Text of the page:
The pandemic’s impact on how VCs do work has certainly reduced the need to be located in a particular area to find deals and close them. We’ve experienced this shift firsthand with many of our new deals over the past year completely done online. With VC firms in Singapore looking regionally to begin with, the location within the city-state does not matter as much. And even before the pandemic, VC firms in Singapore have already been setting up local offices or teams in specific countries across the region, and this became more important as flights within Southeast Asia came to a standstill a year ago. 

Even then, there are still long-term advantages to being located in a CBD, or in an area with other VCs and tech companies, especially as business travel resumes more widely. Venture capital will always be a business built on trust and reputation. To a certain extent building that trust and reputation involves in-person and informal interactions, which are much more likely for a VC located in an area where all the capital and talent congregates. 

As the saying goes, “birds of a feather flock together,” and this applies to having a physical destination for tech talent and capital in Singapore. With an increasing long-term interest in Southeast Asia, this physical location becomes a magnet for global tech companies and investors to set up shop, and this magnet will only increase in its pull with a greater mass of talent and capital. In the last few months, we’ve seen Bytedance and Facebook become our neighbors on Shenton Way. Then there are also network effect benefits with a brand built around this destination, just as how the brand of Silicon Valley has brought together tech talent and capital in a way that no other location has in the past few decades. 

Singapore’s new wave of family offices 

It’s an easy call

In recent years, the city-state has not only become a destination, but also a gateway for the wealthy to access the fast-emerging markets of the global south. This is especially the case for a relatively new generation of rich Chinese families and tech billionaires seeking greener pastures from which to manage and invest their wealth — wealth that was largely built over the course of China’s internet and tech boom over the past two decades.   

Interestingly enough, this exodus is not so much made up of Chinese venture capitalists or venture capital firms, whom one would think would be leading the charge in a region where venture-backed tech companies are getting mega-rounds and going highly valued in the public markets. The wealth exodus has been led largely by Chinese families with various ties to China’s internet and tech boom.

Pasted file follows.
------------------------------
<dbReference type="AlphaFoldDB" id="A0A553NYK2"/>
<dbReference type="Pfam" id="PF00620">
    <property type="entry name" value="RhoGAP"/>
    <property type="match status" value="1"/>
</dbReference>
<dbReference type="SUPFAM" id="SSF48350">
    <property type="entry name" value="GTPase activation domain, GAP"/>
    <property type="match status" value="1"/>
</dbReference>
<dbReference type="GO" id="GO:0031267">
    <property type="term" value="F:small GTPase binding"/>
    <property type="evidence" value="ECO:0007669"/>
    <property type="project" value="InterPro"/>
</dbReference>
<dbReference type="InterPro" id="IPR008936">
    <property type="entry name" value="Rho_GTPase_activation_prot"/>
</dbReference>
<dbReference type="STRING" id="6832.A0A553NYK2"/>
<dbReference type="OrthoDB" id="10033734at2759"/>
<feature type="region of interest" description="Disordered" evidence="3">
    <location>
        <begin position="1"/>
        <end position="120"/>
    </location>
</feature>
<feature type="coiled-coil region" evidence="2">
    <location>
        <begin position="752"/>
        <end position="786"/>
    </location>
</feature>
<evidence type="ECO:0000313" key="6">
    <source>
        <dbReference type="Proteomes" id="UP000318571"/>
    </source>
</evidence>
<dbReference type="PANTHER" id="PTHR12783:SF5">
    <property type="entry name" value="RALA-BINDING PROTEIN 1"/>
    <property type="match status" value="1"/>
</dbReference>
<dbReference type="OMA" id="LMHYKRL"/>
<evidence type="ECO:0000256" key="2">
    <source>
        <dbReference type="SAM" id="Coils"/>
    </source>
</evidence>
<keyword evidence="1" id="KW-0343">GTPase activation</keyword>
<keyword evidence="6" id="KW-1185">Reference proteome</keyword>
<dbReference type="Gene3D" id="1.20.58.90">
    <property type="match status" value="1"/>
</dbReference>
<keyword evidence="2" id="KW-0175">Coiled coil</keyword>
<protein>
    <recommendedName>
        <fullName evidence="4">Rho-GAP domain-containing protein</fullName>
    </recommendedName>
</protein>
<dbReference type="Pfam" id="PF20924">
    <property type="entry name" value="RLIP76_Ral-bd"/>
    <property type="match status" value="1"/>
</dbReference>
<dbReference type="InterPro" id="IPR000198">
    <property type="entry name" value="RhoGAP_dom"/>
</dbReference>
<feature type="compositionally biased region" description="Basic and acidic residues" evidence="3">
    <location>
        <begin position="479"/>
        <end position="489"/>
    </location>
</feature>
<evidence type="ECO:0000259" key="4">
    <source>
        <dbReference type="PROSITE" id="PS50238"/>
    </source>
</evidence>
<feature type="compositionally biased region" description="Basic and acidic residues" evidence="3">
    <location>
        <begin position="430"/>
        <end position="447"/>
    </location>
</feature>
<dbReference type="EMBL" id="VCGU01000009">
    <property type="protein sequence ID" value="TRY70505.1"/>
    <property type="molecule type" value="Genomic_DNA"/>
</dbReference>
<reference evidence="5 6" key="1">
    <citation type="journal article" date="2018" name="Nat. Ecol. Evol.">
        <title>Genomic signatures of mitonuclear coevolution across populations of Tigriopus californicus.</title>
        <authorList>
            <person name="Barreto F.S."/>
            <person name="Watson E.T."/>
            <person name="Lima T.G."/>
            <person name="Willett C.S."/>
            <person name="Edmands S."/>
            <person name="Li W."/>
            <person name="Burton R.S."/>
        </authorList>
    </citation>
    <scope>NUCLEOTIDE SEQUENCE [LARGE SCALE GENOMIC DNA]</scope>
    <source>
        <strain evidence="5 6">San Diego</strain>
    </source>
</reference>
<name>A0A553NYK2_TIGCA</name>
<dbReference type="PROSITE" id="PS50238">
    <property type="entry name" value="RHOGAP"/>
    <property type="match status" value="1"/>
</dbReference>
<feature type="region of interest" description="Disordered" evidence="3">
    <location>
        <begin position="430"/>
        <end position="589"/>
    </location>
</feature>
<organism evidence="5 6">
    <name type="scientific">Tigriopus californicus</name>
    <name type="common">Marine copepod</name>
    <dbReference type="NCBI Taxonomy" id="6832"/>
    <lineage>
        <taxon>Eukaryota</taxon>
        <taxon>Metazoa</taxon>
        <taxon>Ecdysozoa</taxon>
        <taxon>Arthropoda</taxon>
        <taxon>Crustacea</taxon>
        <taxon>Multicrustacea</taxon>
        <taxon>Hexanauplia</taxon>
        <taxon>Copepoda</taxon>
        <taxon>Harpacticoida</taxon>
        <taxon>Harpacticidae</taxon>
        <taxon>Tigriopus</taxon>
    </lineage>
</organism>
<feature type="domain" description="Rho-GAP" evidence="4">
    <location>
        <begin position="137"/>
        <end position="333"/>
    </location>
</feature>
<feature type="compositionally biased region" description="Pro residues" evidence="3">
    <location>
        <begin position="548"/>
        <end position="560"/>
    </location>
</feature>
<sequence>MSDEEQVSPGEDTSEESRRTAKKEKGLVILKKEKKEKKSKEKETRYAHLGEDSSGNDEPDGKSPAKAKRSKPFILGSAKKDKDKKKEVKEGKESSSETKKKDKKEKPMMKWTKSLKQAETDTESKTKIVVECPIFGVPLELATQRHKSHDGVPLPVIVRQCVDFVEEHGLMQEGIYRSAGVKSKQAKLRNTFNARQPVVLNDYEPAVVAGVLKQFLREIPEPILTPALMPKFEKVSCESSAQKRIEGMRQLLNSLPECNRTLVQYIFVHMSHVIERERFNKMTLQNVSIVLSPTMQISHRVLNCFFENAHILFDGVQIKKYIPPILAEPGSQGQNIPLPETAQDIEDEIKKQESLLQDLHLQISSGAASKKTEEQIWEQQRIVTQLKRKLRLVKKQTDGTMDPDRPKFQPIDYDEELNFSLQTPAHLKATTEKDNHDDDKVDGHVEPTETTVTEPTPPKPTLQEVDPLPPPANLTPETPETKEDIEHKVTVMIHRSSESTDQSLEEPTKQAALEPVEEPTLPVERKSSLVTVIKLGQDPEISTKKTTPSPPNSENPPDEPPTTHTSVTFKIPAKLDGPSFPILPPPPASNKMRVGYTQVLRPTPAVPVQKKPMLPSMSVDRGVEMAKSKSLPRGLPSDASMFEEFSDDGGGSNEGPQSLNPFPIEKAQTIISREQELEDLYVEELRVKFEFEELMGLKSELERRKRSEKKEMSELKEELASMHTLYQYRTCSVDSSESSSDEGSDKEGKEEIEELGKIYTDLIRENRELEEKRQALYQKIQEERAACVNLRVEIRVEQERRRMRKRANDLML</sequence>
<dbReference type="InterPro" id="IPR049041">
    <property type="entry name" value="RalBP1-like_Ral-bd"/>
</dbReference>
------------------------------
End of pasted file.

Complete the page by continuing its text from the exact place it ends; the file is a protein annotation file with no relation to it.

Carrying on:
Given how much of this wealth was created (building tech companies) and the nature of the region’s growth (again, tech companies) it comes to no surprise that this capital is also looking for similarly tech-focused or venture-backed business targets. There’s a massive opportunity for Singapore, just as it had with venture capital firms in the 2010s, to become a hyperactive platform for these family offices and HNWIs to connect with VC firms and asset managers to support their wealth management. 


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Paulo Joquiño is a writer and content producer for tech companies, and co-author of the book Navigating ASEANnovation. He is currently Editor of Insignia Business Review, the official publication of Insignia Ventures Partners, and senior content strategist for the venture capital firm, where he started right after graduation. As a university student, he took up multiple work opportunities in content and marketing for startups in Asia. These included interning as an associate at G3 Partners, a Seoul-based marketing agency for tech startups, running tech community engagements at coworking space and business community, ASPACE Philippines, and interning at workspace marketplace FlySpaces. He graduated with a BS Management Engineering at Ateneo de Manila University in 2019.